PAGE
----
May 23: Inappropriate Relationship: Princeton fired a classics professor, "effective immediately," on Monday after the university's administration found that he had not been fully honest and cooperative with an investigation into his sexual relationship with an undergraduate student about 15 years ago. The dismissal of the professor was a rare case of a tenured professor being dismissed, and came after a fierce debate on campus and in wider political spheres over whether he was targeted for his politics. In 2020, he wrote an article in Quillette, an online journal, that criticized anti-racist proposals by Princeton faculty, students and staff. (link)

May 17: Human Trafficking Lawsuit: A human-trafficking lawsuit brought by 14 international students from Chile against Western Iowa Tech Community College has survived a round of legal challenges and is proceeding in federal court. The school and other defendants are accused of working in concert to entice impoverished students to leave their home in Chile and come to Iowa, where they were placed in "debt bondage" working at a food-processing plant and dog-food factory. (link)

May 14: Academic Freedom Lawsuit: A San Jose State anthropology professor has lost her legal attempt to regain access to the university's collection of Native American remains after she was caught up in a cultural firestorm over her tweeted photo smiling with an indigenous skull. In a showdown over academic freedom, tenured professor Elizabeth Weiss argued in a lawsuit filed in February that the university retaliated against her and violated her First Amendment rights when it closed off the collection for research. (link)

May 12: Sexual Misconduct: An osteopathic physician with the University of Florida College of Medicine's anesthesiology department has been placed on paid leave after UF Police filed a criminal complaint after an administrative assistant accused him of sexual misconduct in March. The doctor is on paid leave pending the completion of an internal investigation, according to Cynthia Roldán, a university spokeswoman. No formal complaints or disciplinary actions have been filed with the Florida Department of Health, according to its website. (link)

May 12: Title IX Claims Dismissed: A federal judge in Nebraska dismissed the claims of four female students who had sued the University of Nebraska alleging that the school failed to adequately respond to their reports of being sexually assaulted and harassed by male athletes. In his ruling issued Wednesday, Chief U.S. District Judge Robert F. Rossiter, Jr. wrote that the school's actions, even with reported delays and missteps, did not reach the threshold of being "deliberately indifferent," and did not put the students at risk of further harm or violate their civil rights. (link)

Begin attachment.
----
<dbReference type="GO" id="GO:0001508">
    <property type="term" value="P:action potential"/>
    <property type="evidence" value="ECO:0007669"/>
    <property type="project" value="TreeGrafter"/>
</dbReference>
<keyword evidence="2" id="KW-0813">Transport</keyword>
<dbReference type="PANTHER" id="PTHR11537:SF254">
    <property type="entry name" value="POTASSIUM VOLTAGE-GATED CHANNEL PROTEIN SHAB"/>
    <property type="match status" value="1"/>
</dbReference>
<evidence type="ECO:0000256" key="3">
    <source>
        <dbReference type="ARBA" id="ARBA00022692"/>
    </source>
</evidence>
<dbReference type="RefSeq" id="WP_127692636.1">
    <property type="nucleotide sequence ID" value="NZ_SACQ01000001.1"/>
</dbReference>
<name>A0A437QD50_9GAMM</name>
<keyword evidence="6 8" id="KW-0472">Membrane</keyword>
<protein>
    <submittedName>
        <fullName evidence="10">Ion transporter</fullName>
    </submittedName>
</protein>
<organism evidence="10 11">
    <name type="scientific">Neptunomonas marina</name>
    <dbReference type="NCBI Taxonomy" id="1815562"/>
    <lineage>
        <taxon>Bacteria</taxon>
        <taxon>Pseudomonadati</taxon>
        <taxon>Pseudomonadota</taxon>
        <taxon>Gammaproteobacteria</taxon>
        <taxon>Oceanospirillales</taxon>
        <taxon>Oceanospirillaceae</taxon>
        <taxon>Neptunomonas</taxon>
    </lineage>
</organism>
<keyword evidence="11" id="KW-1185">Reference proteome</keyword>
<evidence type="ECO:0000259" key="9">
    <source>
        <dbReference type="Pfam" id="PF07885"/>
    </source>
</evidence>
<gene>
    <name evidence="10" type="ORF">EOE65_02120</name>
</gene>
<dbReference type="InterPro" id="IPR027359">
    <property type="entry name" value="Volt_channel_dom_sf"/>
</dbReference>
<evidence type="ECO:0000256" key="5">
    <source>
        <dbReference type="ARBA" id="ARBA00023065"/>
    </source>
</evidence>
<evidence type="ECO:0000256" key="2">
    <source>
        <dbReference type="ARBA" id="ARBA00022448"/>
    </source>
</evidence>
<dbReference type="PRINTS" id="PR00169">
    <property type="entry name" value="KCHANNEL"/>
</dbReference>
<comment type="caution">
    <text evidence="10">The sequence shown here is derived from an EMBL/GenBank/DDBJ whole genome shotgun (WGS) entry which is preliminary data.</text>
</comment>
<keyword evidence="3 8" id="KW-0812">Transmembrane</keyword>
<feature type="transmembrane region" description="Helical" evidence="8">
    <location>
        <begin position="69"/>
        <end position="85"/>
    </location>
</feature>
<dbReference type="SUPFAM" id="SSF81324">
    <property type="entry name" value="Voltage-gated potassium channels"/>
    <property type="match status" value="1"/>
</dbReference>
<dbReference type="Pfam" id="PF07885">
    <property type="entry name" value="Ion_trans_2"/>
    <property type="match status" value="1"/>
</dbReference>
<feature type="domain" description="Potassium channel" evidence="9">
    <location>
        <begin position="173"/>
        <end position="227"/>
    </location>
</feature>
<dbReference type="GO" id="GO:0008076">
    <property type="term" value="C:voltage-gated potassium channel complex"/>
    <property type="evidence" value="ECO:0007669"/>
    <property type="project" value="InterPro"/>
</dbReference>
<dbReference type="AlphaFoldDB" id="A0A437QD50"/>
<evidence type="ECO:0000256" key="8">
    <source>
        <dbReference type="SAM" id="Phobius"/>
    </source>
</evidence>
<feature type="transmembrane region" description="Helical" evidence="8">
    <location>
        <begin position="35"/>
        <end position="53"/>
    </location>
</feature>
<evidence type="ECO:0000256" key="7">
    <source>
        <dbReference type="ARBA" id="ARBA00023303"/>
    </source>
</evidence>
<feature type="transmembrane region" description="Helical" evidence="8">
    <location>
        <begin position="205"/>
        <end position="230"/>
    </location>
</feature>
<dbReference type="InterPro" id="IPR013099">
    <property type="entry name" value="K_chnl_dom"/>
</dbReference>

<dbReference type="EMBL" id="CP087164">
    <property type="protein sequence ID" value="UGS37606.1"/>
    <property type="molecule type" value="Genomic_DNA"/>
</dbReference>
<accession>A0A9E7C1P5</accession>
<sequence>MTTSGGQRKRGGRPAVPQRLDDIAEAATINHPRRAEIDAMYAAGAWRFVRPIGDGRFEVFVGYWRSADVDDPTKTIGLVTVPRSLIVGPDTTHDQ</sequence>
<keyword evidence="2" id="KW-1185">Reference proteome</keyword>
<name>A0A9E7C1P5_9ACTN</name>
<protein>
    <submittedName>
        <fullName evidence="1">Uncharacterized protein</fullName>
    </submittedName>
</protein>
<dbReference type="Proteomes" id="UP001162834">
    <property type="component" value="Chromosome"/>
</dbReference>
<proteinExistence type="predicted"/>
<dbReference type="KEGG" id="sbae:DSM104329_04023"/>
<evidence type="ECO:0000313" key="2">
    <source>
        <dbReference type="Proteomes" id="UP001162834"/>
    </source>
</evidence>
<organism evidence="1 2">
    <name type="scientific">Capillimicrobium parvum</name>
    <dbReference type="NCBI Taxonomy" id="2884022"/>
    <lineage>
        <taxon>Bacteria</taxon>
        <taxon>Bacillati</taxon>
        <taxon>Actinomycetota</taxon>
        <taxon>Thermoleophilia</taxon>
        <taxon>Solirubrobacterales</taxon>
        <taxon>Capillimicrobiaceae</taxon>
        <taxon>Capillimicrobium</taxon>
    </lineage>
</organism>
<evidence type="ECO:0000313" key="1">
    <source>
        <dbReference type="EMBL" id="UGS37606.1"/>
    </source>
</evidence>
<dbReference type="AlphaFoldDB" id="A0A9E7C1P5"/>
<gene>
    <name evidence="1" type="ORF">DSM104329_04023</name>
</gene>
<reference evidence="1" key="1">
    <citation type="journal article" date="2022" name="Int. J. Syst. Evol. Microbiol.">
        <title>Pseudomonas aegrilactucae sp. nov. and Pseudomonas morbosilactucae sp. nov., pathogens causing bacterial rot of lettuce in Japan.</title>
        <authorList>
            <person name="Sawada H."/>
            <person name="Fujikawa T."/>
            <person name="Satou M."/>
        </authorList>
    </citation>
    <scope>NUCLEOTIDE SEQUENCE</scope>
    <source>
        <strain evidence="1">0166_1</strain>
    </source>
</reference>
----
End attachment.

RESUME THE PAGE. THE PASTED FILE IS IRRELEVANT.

May 11: Online Classes Settlement: The nearly 6,000 Lindenwood University students who had spring 2020 classes move online during the COVID-19 pandemic soon will be getting some money back. U.S. District Judge Ronnie L. White approved a $1.65 million settlement Wednesday between the St. Charles university and a class action group of students led by Dylan Martin, of Eldon, Missouri. Each student will receive roughly $185, and the students' attorneys will receive roughly $550,000. The suit against Lindenwood was one of several filed across the country by students who claimed they overpaid when classes went online. (link)

May 10: Discrimination Lawsuit: A former professor at the University of South Florida (USF) Health's College of Nursing is suing USF's Board of Trustees after he said he was forced to resign in the face of discrimination. Andrew Bugajski is suing the school for more than $100,000 in damages, according to documents filed in Hillsborough County Court. The Ph.D. nurse said he lost wages, and suffered damage to his professional and personal reputations, along with experiencing mental anguish because of the treatment he received during nearly three years with the university. (link)

May 11: Title IX Settlement: After a year in national headlines for allegations of covering up rape, punishing victims, and using the "Liberty Way" to silence accusers, a settlement has been reached in a lawsuit against Liberty University. All but two of the 20 women -- known as the Jane Does -- settled their lawsuit against Liberty. The lawsuit was brought in July with detailed accusations of victim-blaming and failures to properly investigate claims, as alleged offenders were allowed to remain on campus. (link)

May 05: Sexual Assault: A Brazos Valley doctor who worked for Texas A&M University is charged with sexually assaulting two female patients last year, according to probable cause statements obtained by KBTX following his arrest this week in Brazos County. According to the university, the doctor specializes in primary care sports medicine and was on the medical staff of Texas A&M Athletics, and served as an assistant professor of Family & Community Medicine at Texas A&M College of Medicine. (link)